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Child Support for Adult Disabled Children

Author: Lisa Seltzer Becker Date: 11/24/2017

Categories: Family Law

If you have an adult child with a disability or medical condition, you may be obligated to pay child support indefinitely if you divorce, separate, or even if you never married your child’s other parent.

In Maryland, as in most other states, both parents have an obligation to support their minor children financially. That means when the parents of minor children divorce or separate (or even if they were never married), one of them is usually required to pay child support to the other. Generally, child support for a minor child ends at age 18, unless the child hasn’t graduated from high school. In that case, child support ends when the child turns 19 or graduates from high school, whichever comes first.

These general rules change – and your parental obligations are even greater – if your adult child “cannot be self-supporting due to a mental or physical infirmity” or if your child “has no means of subsistence.” In this case, you may be obligated to provide financial support for your child indefinitely, regardless of his or her age, as long as you have sufficient means to provide the support.

Maryland law refers to such an adult child as a “destitute adult child,” which is a misleading and confusing term. The purpose of the law is actually to prevent a disabled adult from being destitute. Your adult child does not already need to be destitute to create the child support obligation.

What determines if an individual is a “destitute adult child”?

The law defines a destitute adult child as having “no means of subsistence;” in other words, if he or she literally has no financial resources or income. But the law also applies if your child’s expenses exceed his or her financial resources. For example, if your adult son receives income from a part-time job but cannot work full-time due to a medical or mental condition, and he does not earn enough to pay for basic living expenses, then he may qualify as an adult destitute child.

The court makes this determination, but it may only look at financial resources (bank funds, trusts, wages, Social Security benefits, etc.) that are currently available to the child. The individual’s potential for employment or ability to obtain financial resources in the future cannot be considered.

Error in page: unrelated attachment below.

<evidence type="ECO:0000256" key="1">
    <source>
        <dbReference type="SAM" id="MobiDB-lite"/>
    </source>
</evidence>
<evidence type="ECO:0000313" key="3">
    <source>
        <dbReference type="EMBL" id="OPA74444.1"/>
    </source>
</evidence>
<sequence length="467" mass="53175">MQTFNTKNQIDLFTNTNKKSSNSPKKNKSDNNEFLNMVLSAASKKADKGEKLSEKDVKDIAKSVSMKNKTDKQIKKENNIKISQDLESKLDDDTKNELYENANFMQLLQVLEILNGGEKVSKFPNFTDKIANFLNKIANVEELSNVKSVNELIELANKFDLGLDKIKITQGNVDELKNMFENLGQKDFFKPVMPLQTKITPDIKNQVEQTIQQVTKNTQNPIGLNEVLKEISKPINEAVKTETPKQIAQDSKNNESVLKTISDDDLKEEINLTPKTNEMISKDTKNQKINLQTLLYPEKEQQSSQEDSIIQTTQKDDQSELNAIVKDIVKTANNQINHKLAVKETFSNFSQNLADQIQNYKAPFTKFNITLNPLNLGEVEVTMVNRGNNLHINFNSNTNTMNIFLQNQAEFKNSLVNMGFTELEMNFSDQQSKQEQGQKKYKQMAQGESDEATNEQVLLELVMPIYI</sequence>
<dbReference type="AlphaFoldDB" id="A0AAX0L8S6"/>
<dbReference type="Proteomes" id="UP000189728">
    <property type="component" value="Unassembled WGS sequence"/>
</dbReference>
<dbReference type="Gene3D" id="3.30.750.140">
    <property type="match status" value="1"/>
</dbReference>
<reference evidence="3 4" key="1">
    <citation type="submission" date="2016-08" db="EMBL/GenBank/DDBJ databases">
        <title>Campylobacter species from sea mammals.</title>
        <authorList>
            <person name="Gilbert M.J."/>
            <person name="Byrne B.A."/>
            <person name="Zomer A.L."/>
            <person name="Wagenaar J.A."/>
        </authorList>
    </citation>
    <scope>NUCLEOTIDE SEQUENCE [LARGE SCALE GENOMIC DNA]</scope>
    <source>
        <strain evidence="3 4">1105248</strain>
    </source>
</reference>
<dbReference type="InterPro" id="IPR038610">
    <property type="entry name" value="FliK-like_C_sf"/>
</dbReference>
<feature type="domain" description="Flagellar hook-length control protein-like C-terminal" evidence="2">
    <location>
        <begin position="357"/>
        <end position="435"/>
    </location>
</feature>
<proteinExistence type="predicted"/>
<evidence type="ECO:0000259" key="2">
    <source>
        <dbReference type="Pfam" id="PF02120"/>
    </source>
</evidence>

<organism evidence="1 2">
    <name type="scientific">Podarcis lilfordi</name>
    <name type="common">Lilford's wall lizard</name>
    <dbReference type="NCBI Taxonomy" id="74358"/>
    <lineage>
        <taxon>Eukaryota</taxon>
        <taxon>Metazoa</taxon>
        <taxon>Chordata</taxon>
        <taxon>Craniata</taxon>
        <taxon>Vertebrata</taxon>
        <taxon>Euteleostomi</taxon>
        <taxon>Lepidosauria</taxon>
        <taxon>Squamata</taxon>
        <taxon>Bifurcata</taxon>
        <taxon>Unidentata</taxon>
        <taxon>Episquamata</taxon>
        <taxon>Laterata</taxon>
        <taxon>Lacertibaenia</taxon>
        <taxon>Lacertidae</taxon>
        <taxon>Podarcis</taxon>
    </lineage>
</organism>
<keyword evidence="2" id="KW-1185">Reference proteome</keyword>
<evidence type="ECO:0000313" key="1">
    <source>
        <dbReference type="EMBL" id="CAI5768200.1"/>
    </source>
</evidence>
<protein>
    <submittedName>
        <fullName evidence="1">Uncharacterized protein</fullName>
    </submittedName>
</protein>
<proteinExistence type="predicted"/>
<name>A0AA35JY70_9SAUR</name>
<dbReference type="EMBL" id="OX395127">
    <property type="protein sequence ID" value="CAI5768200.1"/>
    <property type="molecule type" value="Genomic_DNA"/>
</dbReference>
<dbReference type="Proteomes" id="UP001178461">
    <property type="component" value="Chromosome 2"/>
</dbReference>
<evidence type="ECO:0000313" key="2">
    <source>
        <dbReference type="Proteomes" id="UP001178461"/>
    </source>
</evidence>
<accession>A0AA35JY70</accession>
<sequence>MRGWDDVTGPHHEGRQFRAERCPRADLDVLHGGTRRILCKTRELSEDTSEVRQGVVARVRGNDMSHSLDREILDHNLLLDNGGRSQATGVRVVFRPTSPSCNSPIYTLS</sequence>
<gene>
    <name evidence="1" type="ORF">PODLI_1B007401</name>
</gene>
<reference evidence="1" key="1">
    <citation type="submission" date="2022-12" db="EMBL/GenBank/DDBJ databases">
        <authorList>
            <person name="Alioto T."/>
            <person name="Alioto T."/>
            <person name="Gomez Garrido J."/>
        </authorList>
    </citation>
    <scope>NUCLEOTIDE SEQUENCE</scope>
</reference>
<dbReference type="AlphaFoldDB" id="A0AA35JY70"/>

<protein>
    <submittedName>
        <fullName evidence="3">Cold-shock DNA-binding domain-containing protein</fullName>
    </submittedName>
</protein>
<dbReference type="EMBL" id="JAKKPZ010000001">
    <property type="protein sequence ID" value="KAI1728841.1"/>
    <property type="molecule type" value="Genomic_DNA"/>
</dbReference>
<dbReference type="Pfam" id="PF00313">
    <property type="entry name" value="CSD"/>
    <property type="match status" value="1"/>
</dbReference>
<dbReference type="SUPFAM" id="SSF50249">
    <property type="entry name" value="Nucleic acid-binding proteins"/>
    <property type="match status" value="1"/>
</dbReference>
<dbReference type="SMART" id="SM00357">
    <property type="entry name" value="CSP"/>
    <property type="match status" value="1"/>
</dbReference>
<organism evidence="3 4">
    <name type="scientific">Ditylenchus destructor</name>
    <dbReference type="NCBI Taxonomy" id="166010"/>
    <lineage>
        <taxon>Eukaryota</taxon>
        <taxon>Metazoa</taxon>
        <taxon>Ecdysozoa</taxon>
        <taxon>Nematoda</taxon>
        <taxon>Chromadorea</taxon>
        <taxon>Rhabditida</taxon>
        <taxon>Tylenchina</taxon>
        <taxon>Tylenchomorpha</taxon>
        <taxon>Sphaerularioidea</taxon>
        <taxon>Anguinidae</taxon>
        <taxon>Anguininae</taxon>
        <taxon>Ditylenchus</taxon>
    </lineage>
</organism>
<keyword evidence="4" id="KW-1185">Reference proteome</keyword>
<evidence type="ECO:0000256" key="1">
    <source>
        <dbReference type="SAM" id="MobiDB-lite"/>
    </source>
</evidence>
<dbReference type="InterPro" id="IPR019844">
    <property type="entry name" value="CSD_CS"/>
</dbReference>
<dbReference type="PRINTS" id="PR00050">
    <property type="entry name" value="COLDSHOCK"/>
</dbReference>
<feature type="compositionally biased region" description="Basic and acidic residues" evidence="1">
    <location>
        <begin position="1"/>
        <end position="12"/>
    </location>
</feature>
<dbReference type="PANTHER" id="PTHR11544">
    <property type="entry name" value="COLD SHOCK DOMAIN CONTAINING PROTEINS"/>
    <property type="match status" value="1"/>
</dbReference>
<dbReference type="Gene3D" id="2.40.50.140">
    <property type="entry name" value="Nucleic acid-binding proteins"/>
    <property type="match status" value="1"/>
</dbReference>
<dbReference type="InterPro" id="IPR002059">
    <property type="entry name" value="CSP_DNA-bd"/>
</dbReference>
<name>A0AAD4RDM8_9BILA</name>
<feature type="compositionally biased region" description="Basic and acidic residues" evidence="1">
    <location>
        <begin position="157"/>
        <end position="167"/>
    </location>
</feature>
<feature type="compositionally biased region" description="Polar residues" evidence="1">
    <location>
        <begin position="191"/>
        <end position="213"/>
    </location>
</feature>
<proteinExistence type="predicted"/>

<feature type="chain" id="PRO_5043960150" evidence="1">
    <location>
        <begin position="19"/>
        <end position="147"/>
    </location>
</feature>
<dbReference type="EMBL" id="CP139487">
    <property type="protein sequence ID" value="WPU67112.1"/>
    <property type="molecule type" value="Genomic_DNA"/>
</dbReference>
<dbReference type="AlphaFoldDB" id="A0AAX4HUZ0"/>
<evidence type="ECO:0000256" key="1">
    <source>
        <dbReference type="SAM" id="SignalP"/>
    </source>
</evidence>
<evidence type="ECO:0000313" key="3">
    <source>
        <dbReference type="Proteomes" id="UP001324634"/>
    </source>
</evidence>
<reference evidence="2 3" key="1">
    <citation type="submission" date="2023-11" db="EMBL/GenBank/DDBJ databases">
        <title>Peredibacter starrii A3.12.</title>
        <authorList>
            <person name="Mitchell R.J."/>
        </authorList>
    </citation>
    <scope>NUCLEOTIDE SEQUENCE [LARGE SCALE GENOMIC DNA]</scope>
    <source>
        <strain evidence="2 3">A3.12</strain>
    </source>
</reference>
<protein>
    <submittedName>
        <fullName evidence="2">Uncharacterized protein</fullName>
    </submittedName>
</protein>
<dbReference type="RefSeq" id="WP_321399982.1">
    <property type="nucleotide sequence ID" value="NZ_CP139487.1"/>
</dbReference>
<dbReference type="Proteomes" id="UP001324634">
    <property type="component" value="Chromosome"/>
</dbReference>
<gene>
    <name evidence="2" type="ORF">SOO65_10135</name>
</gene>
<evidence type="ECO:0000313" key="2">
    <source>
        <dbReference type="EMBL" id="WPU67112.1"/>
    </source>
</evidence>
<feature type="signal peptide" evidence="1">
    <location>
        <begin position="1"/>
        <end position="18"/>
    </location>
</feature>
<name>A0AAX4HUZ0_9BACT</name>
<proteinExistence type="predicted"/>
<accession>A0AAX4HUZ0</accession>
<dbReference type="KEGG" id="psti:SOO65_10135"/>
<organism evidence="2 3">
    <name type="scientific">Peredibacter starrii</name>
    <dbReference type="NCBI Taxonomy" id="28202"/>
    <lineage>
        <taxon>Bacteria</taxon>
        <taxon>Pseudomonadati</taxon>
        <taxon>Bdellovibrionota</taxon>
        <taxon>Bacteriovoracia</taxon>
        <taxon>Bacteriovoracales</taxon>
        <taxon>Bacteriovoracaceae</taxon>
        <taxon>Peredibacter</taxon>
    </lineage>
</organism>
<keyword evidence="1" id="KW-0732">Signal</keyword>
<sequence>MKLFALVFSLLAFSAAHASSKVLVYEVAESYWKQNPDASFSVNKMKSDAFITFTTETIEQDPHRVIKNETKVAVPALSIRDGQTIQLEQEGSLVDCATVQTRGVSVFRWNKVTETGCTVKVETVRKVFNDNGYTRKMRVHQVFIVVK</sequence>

What determines the amount of child support?

Maryland has specific Child Support Guidelines. The guidelines include a formula for the calculation of child support based on criteria such as parental income, the number and age of children, and a range of other factors. Any funds that your child receives in Social Security benefits or other types of income may reduce the amount of child support you are obligated to pay.

Please note, however, that Maryland’s Child Support Guidelines do not apply to your family if your combined parental income is more than $180,000 per year. If your income exceeds this threshold and/or your child receives income, then the court will determine the amount of support. Therefore, it is important to consult an attorney as part of the process.

Does child support impact Social Security benefits for disabled children?

Yes. If your adult child receives Supplemental Security Income (SSI), the establishment of child support will substantially reduce the benefits from that program.  There is a workaround if your child’s SSI benefits are insufficient for his or her needs. By working with an attorney, you can create a special needs trust and agree to have child support paid into that trust – without referring to the funds as “child support.”

The dissolution of any parental relationship is fraught with emotional and financial issues that can be overwhelming. The consequences are even longer-lasting if you have a disabled child. If you find yourself in these circumstances, it is very important to consult an attorney familiar with family law to be sure that your adult child receives adequate support. If you have questions or need assistance, please contact me by e-mail or phone at (240) 778-2304.